The great supercharged 1927-1932 Mercedes S/SS/SSK/SSKL were among the fastest cars, and some of the most beautiful, ever to put rubber to road. Ever. They were triumphant on road and track, magnificent to look upon, and faster than any contemporary automobile that might qualify even part-time as a street sports car.
Yet the young Ferdinand Porsche, only 48 when he became technical manager of Daimler-Benz, had arrived to engineer them almost by accident, succeeding Paul Daimler, son of the firm's co-namesake. Yet all the work was not done by Porsche. Hans Nibel-who replaced Porsche and had been a D-B employee since 1904-also deserves credit for the series.
Daimler had won acclaim for his 1908 Grand Prix Mercedes racer and 1914 4.5 liter, but his greatest accomplishment was the supercharged Mercedes engine. His first blown unit was a Daimler aircraft engine, built from 1915-18, with a Roots-type blower driven by a gear on the flywheel. Its technology led to the first supercharged auto engine in 1919, which three years later had evolved into a production four-cylinder unit of 2.6 liters, the 10/40/65 (10 taxable bhp, 40 bhp unblown, 65 bhp blown).
Similar was the 28/95 supercharged six with 120 bhp, never installed in a production model, but important in helping Mercedes return to international racing at the 1921 Targa Florio. Subsequent racers were unsuccessful, however, and Daimler resigned at the end of 1922. Porsche was then charged with developing the masterful supercharged engines Daimler left behind into race winners and extremely capable street sports cars.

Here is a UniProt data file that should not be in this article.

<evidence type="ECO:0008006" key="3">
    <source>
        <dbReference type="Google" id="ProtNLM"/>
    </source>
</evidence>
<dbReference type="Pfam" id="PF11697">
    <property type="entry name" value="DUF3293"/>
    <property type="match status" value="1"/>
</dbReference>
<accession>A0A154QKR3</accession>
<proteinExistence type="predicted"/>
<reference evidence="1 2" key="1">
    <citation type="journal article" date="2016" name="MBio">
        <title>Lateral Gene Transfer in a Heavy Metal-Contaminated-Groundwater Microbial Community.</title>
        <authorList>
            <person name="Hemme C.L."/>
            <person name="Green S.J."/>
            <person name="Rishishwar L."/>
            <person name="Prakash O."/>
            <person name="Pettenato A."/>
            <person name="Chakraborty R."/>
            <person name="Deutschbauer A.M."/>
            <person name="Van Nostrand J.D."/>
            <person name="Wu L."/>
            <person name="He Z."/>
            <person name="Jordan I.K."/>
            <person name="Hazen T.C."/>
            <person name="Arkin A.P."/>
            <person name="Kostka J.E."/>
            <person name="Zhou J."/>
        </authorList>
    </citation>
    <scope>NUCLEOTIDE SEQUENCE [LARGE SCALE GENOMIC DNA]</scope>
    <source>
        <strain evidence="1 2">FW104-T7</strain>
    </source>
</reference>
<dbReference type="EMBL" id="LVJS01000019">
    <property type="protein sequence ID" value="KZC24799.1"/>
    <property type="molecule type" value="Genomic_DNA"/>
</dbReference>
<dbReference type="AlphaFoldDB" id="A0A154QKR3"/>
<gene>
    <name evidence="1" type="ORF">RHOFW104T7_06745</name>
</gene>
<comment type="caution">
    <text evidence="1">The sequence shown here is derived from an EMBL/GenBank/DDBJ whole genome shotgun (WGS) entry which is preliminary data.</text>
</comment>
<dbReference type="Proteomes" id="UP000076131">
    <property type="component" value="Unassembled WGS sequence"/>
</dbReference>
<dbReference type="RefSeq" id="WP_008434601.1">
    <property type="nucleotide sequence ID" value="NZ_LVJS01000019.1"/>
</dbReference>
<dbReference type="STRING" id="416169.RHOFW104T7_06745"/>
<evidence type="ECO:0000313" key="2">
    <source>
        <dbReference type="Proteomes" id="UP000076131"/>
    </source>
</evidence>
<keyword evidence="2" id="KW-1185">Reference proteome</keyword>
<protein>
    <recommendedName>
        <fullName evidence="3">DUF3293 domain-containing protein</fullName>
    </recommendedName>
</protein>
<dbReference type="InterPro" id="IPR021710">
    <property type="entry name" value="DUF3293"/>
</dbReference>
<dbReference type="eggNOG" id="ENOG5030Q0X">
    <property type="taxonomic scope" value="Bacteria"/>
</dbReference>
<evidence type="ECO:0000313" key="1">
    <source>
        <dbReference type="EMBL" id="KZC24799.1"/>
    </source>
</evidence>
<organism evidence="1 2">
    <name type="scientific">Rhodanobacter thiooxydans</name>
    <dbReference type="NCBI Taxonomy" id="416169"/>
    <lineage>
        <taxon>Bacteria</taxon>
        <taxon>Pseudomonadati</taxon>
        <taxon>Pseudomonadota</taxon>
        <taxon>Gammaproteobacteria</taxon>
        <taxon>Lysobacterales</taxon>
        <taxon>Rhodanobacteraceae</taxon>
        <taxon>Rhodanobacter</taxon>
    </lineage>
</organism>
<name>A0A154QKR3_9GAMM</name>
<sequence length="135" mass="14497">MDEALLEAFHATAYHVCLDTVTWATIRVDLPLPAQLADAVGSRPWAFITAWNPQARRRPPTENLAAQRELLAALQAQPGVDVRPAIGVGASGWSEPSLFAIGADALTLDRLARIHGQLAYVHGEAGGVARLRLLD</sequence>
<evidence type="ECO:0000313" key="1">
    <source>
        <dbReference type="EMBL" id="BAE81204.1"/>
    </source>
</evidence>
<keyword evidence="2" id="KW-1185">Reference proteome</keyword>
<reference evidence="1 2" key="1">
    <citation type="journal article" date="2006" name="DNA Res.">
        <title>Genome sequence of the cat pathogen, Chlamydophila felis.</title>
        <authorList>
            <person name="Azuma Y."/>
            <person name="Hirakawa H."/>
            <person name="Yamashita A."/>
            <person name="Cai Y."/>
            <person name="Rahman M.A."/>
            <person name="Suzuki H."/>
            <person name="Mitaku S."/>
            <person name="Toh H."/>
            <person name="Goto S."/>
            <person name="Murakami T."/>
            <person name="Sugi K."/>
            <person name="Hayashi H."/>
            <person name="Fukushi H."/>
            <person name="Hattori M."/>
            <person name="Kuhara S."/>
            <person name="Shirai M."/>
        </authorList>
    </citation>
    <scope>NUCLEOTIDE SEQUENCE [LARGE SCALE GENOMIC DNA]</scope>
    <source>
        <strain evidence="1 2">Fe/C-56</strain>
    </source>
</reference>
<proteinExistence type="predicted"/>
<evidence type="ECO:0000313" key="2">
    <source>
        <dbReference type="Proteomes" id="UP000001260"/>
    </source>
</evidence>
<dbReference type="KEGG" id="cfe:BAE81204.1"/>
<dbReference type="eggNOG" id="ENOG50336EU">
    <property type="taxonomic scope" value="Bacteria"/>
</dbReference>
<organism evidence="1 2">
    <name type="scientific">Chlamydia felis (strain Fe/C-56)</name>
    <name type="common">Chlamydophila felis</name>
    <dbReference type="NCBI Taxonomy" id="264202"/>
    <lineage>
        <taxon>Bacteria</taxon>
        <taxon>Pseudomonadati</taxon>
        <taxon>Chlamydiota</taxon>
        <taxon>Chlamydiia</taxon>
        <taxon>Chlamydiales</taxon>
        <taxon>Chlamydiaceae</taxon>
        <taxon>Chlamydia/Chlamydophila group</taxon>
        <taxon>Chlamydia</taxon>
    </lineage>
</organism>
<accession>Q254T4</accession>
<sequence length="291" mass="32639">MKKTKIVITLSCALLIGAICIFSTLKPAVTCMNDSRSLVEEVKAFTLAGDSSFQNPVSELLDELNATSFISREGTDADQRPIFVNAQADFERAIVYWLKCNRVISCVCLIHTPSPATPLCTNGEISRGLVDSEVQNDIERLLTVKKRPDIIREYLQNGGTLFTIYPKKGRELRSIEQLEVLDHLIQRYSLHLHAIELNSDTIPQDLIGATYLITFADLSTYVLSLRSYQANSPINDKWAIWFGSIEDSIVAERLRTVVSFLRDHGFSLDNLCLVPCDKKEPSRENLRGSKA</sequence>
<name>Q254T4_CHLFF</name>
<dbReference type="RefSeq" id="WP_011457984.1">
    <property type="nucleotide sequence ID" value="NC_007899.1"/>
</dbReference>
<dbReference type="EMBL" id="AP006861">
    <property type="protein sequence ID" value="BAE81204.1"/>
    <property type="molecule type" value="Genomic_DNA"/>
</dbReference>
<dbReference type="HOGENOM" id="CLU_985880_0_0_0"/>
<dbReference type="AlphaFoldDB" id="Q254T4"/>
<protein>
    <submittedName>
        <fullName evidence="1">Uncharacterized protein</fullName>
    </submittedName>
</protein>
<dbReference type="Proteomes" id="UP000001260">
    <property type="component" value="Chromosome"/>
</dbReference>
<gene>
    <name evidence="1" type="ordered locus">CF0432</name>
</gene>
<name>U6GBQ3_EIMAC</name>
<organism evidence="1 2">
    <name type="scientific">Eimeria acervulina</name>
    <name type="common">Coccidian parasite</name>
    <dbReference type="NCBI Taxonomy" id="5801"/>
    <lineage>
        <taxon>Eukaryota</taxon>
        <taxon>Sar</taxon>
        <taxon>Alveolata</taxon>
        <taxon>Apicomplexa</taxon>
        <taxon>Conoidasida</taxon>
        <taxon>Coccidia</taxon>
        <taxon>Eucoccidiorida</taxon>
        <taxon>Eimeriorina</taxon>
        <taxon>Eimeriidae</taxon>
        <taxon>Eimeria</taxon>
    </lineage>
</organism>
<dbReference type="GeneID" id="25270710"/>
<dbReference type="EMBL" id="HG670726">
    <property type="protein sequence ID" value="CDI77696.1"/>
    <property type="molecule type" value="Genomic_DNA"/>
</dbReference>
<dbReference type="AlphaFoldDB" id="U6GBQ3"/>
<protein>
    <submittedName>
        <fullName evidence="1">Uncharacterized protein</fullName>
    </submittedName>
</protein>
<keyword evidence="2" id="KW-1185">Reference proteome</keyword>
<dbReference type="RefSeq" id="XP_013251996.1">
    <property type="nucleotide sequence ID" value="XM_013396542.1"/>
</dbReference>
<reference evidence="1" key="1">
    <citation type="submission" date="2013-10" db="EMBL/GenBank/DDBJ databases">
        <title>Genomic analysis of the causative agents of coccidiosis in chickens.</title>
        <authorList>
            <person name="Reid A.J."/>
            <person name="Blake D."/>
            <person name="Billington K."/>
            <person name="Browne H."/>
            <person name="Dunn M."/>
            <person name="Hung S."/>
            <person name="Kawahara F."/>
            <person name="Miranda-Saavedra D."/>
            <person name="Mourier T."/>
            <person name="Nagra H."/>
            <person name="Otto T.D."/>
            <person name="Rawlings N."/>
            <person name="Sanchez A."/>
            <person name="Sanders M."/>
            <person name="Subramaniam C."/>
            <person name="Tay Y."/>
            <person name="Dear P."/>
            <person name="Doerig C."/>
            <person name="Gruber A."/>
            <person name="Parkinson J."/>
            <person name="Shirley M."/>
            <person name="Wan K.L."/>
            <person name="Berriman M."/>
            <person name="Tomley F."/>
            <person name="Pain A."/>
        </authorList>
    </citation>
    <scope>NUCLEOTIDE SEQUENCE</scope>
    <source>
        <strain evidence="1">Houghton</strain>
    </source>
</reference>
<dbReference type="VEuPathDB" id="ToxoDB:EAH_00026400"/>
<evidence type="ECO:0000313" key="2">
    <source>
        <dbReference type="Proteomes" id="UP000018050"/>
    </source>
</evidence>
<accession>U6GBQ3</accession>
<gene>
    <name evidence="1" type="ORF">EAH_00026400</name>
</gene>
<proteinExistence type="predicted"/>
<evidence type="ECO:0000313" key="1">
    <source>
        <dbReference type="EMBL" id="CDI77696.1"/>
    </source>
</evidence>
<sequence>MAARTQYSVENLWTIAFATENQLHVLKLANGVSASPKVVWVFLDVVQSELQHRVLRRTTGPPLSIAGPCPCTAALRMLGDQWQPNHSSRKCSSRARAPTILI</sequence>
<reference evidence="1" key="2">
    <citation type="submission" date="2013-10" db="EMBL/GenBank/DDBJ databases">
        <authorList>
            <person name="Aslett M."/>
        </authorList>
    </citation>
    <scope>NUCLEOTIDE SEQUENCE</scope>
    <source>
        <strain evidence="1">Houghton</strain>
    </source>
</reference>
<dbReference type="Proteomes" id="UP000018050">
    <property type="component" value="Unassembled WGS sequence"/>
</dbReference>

Fast touring cars had always been Mercedes' stock in trade, but after the last 28/95s were built in 1924 the lineup had lacked a worthy replacement. Porsche's first steps were to shorten the chassis of the Model 24/100/140 (a 6.3-liter monster weighing 3,400 pounds) and to boost its under whelming performance.
The result was the Model K (for kurz or "short"), introduced in 1926 as a Mercedes (not a Mercedes-Benz), weighing only 3,153 pounds. Its two spark plugs per cylinder (one fired by coil and breaker ignition, the other by magneto) and a 5.0:1 compression ratio gave 110 bhp without a blower or 160 bhp with blower engaged: officially 24/110/160. The gearbox was unaltered, but final drive ratios were lowered numerically to reduce engine revs in relation to road speed, which was a little over 90 mph.
The K was an admirable touring car, but being tall and ungainly, it was certainly no sports car. Its successor was.
Keep reading to learn more about the K's successor.